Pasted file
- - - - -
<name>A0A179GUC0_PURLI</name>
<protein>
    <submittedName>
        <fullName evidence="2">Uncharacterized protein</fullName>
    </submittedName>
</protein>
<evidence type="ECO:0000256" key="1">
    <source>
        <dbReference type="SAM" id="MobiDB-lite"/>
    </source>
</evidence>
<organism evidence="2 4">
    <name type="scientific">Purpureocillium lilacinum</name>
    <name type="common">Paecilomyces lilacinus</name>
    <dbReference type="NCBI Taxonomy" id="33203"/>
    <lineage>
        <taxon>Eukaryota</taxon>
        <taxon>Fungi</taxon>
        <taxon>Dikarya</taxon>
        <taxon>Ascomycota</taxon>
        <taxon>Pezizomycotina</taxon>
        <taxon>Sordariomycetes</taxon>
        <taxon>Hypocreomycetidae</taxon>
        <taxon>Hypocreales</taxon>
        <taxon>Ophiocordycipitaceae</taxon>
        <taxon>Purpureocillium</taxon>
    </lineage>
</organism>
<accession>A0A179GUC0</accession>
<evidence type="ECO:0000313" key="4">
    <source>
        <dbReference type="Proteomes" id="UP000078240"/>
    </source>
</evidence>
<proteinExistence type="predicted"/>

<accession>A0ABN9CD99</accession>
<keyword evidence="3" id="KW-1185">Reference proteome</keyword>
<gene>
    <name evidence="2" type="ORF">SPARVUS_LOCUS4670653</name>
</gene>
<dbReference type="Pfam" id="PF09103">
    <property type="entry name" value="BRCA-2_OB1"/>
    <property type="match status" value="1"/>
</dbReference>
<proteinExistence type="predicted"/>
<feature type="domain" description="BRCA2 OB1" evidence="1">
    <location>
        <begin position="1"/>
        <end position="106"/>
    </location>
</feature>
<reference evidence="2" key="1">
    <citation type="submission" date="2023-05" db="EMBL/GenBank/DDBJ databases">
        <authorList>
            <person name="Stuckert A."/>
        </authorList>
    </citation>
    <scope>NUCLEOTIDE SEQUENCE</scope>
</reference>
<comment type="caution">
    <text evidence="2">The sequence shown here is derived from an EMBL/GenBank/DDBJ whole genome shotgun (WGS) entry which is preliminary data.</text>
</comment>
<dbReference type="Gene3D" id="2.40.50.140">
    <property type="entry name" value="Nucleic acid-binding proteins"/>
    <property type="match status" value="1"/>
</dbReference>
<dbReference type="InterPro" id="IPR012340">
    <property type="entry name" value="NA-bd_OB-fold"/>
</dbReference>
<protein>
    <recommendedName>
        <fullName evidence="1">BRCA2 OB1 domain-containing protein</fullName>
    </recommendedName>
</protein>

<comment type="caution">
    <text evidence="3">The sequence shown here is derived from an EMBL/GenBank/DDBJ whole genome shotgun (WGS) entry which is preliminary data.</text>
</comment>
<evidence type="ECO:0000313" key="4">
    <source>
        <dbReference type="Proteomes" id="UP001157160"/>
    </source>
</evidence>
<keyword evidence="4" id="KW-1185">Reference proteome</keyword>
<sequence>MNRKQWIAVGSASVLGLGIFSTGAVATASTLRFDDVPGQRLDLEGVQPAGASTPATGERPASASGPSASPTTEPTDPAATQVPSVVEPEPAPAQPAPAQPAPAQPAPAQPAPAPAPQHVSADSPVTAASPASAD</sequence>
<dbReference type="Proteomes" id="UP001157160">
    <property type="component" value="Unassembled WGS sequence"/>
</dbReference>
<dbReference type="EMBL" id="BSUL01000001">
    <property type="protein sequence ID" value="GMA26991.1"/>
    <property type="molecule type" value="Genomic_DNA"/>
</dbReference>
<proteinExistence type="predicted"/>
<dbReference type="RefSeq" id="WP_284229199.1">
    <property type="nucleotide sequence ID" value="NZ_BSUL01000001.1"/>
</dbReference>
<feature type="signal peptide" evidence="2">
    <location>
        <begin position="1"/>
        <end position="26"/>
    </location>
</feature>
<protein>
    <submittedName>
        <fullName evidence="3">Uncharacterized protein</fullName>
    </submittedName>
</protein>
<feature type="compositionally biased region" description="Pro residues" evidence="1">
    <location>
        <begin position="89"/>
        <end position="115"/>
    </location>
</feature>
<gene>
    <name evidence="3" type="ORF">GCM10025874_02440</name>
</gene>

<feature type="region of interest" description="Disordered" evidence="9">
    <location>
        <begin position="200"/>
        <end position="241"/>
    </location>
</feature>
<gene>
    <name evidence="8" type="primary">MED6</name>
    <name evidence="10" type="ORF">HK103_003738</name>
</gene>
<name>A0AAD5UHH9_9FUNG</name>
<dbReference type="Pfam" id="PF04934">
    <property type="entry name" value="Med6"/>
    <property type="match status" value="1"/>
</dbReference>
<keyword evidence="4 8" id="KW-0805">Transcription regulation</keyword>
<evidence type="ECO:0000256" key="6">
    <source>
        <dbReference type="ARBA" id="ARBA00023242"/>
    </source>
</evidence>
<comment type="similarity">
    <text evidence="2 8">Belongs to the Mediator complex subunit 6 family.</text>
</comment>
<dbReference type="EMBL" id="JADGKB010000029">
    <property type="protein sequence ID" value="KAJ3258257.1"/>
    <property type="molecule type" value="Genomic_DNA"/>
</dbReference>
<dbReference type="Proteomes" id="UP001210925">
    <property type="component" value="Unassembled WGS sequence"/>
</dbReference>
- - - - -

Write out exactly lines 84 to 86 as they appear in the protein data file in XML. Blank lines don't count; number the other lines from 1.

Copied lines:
<sequence>MNRKQWIAVGSASVLGLGIFSTGAVATASTLRFDDVPGQRLDLEGVQPAGASTPATGERPASASGPSASPTTEPTDPAATQVPSVVEPEPAPAQPAPAQPAPAQPAPAQPAPAPAPQHVSADSPVTAASPASAD</sequence>
<dbReference type="Proteomes" id="UP001157160">
    <property type="component" value="Unassembled WGS sequence"/>